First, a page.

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The Best Home Alternatives to WiFi Wireless Networks

Wednesday, April 3rd, 2013 (2:12 am) - Score 115,015

One solution to this problem is to buy a wifi to wired network adapter, which is essentially a small device that picks up your wifi signal and then converts it back into a traditional wired / RJ45 network cable.

One example of such a device is Netgear’s Universal Wifi Internet Adapter (WNCE2001), which at the time or writing retails for around £50.

netgear wifi to ethernet

Pros:
*Convenience
*Fairly cheap
*Low power (some like Netgear’s can be powered by a spare USB port)

Cons:
*Performance is limited by your wifi network.
*It’s not a pure wifi alternative because you still need wifi :).

Powerline Ethernet Adapters (HomePlug)

Sometimes running a network cable around the house just isn’t viable. But you can still benefit from the lower latency and often better performance of a fixed line network by using a Powerline setup. This technology cleverly harnessed your homes existing power cables and, without sacrificing their primary purpose of distributing electricity, turns them into a home network.

netgear homeplug without pass through

The system is usually very easy to configure. In most cases you simply plug one adapter into a power socket in one room, plug the second adapter in another power socket somewhere else in the house, press a button to sync them up and then plug in your network cable like normal. Easy. Modern Powerline kit promises speeds of up to 500Mbps, though in reality 40-100Mbps is perhaps a more realistic expectation (speeds are usually faster and more stable than N spec wifi).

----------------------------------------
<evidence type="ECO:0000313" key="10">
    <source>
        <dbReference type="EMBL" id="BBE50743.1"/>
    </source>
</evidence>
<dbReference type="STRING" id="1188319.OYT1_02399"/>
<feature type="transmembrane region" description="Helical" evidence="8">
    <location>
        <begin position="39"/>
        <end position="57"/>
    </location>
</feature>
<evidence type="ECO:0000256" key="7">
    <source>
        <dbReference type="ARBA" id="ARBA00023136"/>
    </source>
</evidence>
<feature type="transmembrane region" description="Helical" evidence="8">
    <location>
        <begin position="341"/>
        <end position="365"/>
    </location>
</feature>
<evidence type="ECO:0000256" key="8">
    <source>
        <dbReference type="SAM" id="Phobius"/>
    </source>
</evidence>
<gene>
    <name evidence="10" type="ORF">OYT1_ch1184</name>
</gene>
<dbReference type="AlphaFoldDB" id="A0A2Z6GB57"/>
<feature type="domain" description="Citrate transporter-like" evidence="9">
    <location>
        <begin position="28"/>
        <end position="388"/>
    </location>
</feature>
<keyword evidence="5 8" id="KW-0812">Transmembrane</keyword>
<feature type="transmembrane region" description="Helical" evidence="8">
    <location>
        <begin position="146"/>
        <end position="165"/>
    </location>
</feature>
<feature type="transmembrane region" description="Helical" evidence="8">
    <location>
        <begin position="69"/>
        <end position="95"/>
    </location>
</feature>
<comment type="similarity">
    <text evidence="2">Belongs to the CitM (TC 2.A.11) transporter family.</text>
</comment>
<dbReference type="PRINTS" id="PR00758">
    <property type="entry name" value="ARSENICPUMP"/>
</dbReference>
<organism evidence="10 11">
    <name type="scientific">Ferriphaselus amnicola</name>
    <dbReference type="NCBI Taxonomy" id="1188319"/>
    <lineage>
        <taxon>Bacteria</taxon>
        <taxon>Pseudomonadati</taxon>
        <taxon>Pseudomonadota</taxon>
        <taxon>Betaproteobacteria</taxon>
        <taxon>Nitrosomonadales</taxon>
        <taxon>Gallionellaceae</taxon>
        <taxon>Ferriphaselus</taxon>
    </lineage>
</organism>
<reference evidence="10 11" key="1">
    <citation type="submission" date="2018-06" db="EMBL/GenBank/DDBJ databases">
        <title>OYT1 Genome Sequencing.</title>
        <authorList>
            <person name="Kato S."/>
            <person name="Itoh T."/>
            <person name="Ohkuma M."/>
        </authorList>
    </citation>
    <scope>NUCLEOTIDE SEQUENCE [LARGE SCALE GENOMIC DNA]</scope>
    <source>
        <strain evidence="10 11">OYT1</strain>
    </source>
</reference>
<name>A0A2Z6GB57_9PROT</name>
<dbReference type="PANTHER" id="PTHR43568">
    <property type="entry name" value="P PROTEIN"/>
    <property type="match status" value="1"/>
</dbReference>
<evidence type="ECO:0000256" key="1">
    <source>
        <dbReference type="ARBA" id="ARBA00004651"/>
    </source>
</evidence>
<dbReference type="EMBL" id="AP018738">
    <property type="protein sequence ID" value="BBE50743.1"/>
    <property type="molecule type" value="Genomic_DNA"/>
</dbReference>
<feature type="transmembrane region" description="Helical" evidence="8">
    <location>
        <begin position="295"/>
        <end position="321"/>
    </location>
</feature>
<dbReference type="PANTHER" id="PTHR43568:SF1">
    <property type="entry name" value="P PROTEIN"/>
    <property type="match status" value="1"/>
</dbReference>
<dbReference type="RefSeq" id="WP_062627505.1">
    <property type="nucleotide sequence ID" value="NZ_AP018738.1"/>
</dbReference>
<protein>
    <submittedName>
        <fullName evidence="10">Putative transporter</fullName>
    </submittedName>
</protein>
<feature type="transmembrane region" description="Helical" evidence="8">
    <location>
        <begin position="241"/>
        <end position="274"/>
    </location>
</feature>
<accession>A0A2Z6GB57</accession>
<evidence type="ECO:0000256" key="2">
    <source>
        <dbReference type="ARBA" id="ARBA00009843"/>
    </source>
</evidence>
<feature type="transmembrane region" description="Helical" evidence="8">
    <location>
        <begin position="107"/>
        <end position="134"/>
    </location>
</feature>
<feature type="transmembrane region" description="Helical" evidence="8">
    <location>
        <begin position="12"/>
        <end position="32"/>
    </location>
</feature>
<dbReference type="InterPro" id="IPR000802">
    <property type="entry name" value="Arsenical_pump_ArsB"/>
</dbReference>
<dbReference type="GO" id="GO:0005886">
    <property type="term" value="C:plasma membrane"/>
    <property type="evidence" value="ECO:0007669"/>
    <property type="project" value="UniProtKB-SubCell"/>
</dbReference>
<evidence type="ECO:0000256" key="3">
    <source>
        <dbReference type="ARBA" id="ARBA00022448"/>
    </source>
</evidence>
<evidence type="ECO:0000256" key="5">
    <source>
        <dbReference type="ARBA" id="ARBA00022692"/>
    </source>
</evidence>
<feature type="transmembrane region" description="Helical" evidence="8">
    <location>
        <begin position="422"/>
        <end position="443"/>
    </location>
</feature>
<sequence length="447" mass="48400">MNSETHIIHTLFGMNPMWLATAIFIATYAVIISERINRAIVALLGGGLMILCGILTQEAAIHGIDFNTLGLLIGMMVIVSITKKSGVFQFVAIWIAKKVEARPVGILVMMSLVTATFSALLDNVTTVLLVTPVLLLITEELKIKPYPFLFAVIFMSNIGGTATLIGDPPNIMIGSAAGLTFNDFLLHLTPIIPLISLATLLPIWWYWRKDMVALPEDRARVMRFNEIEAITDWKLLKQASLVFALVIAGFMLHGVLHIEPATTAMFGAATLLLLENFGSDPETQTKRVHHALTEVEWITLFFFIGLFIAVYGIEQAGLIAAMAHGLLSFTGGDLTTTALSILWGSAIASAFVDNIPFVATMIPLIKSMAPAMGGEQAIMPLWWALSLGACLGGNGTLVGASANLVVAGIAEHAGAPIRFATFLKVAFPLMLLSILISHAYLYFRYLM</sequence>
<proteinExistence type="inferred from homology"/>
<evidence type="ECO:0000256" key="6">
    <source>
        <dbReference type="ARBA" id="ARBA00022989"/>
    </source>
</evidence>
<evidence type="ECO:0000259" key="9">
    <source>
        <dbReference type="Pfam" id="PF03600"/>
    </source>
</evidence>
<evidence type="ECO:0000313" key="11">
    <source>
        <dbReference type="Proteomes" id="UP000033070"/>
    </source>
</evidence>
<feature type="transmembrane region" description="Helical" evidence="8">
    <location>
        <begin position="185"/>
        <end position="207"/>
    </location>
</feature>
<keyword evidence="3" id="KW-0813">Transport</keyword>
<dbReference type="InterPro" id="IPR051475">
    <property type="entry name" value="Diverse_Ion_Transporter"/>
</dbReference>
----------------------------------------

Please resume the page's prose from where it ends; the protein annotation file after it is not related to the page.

Note that you must plug these directly into the wall socket (not an extension) for the best speeds. Similarly some adapters include a pass-through, which lets you use the socket like a normal plug at the same time, though smaller adapters remove this to save space and reduce the cost. A few of the more expensive options also include wifi and extra Ethernet ports to improve your network options.

homeplug with passthrough

On the one hand we think these are an excellent solution, with big brands like NetGear, D-Link, Belkin, TP-Link and ZyXEL all producing related kit, but it does have a few potential drawbacks. Firstly a lot of buildings have more than one power circuit, which can be separate and mean that your adapters might only work in certain parts of your home. Distance can also affect performance (the further away your adapters, the slower their speed).

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By Mark Jackson
Mark is a professional technology writer, IT consultant and computer engineer from Dorset (England), he also founded ISPreview in 1999 and enjoys analysing the latest telecoms and broadband developments. Find me on Twitter, , Facebook and Linkedin.
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